Start by downloading the Water Cycle Fluency Passage, which is a model of teacher created material for a second-grade class. This sample and the steps below apply for all grades and student ages.
1- Replicate the template of the downloaded model or create one that fit your needs. You may use any word processor.
2- Select the vocabulary you want to teach.
3- Write grade appropriate sentences using the selected vocabulary.
4- Use a Fluency Standards Table to determine the average reading fluency expected by grade level.
5- When writing the passage, estimate a reading time of 1 to 3 minutes.
6- Measure the readability of the passage. Some websites such as http://www.readabilityformulas.com offer free options for non-commercial use. Measuring the readability is important to make sure that the passage is not to easy or too difficult for your students.
7- Print a set of passages for your class.
8- If possible, create a fluency folder for them.
9- Integrate reading fluency practices into your daily routine.
How to integrate reading passages with your daily routine:
The reading fluency passages integrated into regular classroom routines are very effective. Some ideas to achieve this objective include reading warm-ups, homework, centers or stations and transitions. In addition, timed activities that last 1-3 minutes are entertaining and reenergizing for students of all ages. The video that follows is a good example of how a reading fluency program looks like.
Children love to perform and reader’s theater give students a great opportunity to engage in reading with a purpose. If dressing up or wearing costumes for this activity is designed by the students, their interest, engagement, and comprehension will increase. Under those circumstances, the emotional connection that children need to fully engage in reader’s theater appears. This emotional engagement is a powerful energy that motivates the reader to try and succeed.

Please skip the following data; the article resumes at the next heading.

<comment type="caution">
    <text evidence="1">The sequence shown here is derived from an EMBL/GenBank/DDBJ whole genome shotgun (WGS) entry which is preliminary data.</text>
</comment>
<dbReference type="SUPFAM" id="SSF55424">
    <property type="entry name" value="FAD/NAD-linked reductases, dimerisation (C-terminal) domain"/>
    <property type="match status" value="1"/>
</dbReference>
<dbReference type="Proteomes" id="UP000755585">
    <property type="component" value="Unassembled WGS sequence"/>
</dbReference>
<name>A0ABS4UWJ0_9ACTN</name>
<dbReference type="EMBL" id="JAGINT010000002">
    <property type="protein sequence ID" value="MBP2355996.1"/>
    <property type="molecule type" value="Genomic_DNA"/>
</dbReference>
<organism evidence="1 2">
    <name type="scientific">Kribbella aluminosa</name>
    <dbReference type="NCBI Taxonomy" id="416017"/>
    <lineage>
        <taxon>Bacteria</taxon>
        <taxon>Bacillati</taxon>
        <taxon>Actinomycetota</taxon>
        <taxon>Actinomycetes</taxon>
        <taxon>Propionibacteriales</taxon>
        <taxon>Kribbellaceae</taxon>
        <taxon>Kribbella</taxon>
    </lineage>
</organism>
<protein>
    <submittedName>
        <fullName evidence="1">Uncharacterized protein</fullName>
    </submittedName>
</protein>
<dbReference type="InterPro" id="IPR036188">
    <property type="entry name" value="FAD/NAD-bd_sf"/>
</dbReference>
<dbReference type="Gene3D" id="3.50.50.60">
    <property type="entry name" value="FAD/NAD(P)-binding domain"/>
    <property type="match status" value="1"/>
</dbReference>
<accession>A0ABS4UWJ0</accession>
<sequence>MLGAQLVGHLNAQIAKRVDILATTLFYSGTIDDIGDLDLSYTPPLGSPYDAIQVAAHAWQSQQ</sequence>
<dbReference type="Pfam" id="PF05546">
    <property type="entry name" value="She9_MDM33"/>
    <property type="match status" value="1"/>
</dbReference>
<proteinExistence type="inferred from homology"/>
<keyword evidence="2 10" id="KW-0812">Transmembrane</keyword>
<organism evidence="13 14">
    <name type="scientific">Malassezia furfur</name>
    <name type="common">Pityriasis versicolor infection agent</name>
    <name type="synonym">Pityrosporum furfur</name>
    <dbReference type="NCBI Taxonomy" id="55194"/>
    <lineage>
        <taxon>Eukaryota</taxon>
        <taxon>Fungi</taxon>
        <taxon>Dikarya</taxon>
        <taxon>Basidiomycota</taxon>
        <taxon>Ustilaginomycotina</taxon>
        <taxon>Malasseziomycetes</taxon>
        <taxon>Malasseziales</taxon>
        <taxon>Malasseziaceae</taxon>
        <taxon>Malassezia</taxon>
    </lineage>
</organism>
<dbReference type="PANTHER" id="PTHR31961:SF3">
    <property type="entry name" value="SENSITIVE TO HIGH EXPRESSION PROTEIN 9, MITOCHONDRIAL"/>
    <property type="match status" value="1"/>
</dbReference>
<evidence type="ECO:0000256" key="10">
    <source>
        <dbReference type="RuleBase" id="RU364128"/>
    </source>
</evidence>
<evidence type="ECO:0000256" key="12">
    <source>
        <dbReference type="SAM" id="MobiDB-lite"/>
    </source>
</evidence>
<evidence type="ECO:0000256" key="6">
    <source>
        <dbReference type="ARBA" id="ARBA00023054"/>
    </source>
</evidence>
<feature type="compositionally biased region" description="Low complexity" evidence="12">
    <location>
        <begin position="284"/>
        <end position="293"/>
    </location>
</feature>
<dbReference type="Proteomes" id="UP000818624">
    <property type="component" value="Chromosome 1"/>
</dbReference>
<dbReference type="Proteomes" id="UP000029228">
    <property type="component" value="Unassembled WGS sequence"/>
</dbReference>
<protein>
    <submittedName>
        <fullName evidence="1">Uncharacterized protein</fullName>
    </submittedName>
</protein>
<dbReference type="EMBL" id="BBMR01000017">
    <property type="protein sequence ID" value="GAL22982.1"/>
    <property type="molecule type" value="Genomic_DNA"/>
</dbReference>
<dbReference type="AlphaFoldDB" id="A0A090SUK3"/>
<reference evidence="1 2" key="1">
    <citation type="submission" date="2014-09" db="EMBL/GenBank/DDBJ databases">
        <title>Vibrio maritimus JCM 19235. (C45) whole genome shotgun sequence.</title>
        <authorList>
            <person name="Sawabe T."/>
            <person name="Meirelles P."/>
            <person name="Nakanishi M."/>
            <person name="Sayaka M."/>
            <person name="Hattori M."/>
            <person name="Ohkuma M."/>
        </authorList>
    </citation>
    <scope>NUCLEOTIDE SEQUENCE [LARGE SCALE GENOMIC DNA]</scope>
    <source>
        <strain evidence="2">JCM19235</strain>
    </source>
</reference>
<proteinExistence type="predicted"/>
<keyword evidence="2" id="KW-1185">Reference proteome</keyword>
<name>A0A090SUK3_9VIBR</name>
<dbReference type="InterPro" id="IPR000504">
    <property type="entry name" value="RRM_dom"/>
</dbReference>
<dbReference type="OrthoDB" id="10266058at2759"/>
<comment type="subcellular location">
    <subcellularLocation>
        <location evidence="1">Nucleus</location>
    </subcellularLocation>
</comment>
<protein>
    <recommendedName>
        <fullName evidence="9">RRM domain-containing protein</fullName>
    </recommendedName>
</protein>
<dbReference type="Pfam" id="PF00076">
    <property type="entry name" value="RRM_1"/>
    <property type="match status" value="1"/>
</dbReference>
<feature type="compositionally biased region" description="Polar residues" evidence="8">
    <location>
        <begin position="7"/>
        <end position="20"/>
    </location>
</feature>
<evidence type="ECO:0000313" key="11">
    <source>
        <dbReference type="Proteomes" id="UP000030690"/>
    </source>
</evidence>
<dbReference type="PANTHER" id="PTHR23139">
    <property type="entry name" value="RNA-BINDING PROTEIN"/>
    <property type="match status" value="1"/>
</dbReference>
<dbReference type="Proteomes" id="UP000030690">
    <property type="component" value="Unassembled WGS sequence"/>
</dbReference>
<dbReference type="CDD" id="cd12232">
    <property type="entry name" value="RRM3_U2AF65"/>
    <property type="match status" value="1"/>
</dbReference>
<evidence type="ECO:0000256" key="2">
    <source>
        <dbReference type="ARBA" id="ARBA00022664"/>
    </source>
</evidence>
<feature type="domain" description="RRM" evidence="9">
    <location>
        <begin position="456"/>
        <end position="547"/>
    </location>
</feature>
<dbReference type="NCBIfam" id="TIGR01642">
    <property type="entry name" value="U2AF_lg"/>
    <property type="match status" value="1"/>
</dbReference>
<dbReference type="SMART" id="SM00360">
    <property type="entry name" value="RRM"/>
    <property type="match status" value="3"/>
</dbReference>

When children rehearse to participate in reader’s theater, they develop reading fluency. Moreover, they develop comprehension. In fact, the repetition and the deliberate articulation of words to express the ideas and emotions of the characters they represent contributes to developing reading, listening and speaking skills.
To implement a reader’s theater program follow this steps:
3- Form reader’s theater groups.
4- Assign roles.
5- Discuss stage norms, costumes, and props.
6- Define a timeline to prepare and rehearse.
The video that follows is a good example of reader’s theater at the elementary level. However, this activity is suitable for all students in grades 1st to 12th.
In summary, children who have the chance to engage in fun activities that involve reading will improve their fluency and their comprehension. Fluency as a reading comprehension strategy does not focus on speed. It focuses on automaticity. Students reading in supportive and safe environments are more willing to take risks and succeed in developing reading automaticity. Thus, developing reading fluency, independent sustained reading, and comprehension, which are the ultimate goals.
Note that the activities suggested in this article are effective for the vast majority of students including English learners, newcomer students, and students with an interrupted education. Since these activities involve the use of most domains of language, they are very good tools to address the required English Language Proficiency Standards (ELPS) for English learners. In short, to meet the ELPS, the teacher may only need to design activities for students to use their second language consistently and with engaging activities, as observed in the videos above.
When teachers commit to providing students with the climate, opportunities, and strategies to succeed, student’s success will occur.
How are you implementing these and other reading comprehension strategies in your classroom?